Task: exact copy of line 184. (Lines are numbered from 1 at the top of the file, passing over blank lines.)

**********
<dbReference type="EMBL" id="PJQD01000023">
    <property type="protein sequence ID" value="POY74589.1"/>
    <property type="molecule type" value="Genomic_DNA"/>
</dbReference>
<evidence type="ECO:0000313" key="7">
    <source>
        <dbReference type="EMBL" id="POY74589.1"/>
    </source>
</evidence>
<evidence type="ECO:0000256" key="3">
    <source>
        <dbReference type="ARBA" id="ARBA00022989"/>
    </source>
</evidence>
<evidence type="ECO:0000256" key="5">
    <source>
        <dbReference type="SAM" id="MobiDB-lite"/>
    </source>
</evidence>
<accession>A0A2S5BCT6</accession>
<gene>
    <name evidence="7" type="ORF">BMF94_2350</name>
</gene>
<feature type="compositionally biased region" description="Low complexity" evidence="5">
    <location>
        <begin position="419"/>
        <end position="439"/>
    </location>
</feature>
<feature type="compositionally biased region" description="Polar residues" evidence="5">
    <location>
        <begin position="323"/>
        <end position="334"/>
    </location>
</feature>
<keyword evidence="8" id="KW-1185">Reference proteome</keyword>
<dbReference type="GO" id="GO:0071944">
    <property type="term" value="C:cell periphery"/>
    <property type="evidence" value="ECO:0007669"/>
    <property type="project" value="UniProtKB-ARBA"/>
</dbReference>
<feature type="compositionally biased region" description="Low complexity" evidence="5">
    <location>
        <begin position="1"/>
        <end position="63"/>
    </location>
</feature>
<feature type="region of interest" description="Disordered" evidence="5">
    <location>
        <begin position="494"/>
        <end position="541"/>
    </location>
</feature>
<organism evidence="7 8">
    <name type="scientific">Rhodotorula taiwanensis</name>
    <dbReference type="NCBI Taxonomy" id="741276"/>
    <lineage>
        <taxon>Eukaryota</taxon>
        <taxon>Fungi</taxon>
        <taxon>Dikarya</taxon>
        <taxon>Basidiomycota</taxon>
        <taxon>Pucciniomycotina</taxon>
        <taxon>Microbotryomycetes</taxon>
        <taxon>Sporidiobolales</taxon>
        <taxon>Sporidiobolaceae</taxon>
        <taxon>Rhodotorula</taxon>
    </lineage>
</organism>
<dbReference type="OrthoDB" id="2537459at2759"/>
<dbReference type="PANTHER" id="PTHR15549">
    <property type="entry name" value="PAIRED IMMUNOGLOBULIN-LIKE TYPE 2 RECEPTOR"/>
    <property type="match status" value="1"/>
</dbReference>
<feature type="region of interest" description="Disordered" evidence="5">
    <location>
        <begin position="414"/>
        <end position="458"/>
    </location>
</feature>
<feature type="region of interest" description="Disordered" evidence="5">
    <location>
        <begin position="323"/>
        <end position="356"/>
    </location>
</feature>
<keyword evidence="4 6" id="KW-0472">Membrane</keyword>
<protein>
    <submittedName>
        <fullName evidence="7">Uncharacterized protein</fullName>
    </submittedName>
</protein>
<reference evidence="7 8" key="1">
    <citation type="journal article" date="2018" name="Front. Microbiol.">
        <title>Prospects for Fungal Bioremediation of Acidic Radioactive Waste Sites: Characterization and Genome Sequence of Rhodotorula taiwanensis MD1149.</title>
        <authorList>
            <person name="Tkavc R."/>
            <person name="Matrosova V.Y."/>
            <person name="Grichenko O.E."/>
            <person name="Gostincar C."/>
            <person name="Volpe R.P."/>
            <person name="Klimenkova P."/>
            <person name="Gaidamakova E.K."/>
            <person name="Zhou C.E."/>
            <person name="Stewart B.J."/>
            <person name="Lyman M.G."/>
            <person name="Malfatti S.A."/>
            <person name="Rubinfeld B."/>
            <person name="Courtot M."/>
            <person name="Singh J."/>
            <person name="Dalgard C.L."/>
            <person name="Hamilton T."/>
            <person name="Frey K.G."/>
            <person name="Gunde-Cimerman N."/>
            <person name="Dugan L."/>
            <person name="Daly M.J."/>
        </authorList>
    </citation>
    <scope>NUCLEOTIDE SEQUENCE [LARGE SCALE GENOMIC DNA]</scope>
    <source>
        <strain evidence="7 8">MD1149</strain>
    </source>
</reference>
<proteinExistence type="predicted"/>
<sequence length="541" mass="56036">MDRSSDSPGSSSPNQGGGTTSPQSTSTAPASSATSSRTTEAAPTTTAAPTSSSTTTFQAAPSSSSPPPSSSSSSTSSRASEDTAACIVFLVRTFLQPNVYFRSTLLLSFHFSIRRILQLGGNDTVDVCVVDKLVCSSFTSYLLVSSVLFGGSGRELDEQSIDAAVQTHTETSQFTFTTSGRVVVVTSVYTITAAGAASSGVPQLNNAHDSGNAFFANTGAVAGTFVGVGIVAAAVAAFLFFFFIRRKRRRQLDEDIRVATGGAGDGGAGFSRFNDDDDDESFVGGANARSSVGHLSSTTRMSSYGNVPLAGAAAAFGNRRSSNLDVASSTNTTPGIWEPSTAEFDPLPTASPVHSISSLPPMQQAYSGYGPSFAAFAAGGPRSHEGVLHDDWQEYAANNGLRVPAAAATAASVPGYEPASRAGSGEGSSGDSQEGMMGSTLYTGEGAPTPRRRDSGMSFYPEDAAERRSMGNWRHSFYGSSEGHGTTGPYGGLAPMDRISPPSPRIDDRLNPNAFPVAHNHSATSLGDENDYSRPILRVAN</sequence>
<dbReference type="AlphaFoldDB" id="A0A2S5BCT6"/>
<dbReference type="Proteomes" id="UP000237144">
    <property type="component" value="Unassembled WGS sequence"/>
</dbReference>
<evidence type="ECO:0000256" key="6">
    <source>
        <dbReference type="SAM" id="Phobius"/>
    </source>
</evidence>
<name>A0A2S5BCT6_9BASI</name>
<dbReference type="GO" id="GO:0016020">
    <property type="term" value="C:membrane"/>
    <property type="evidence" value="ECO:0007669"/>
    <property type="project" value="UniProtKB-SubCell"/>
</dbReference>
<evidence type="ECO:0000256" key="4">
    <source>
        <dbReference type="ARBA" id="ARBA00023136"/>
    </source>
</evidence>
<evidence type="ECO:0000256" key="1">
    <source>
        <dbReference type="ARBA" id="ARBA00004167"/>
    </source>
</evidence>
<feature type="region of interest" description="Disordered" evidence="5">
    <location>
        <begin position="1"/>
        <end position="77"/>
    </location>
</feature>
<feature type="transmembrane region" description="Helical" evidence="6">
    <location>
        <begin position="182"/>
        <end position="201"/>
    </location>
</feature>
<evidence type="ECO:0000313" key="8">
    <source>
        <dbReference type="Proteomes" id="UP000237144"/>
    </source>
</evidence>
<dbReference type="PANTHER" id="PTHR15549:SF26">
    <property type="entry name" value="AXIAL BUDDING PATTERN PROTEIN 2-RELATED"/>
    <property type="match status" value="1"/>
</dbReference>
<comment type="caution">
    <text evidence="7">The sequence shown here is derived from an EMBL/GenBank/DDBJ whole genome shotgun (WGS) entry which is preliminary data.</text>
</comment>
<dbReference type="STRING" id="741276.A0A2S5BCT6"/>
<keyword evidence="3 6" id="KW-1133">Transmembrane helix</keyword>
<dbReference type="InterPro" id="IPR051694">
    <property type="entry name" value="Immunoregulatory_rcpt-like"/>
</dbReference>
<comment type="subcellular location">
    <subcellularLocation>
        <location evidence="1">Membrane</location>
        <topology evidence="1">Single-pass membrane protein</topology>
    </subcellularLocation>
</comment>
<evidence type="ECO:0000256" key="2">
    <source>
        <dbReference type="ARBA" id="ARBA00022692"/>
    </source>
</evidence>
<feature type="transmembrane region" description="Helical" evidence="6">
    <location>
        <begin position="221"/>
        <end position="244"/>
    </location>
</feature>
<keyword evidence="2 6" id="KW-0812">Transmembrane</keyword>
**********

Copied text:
</comment>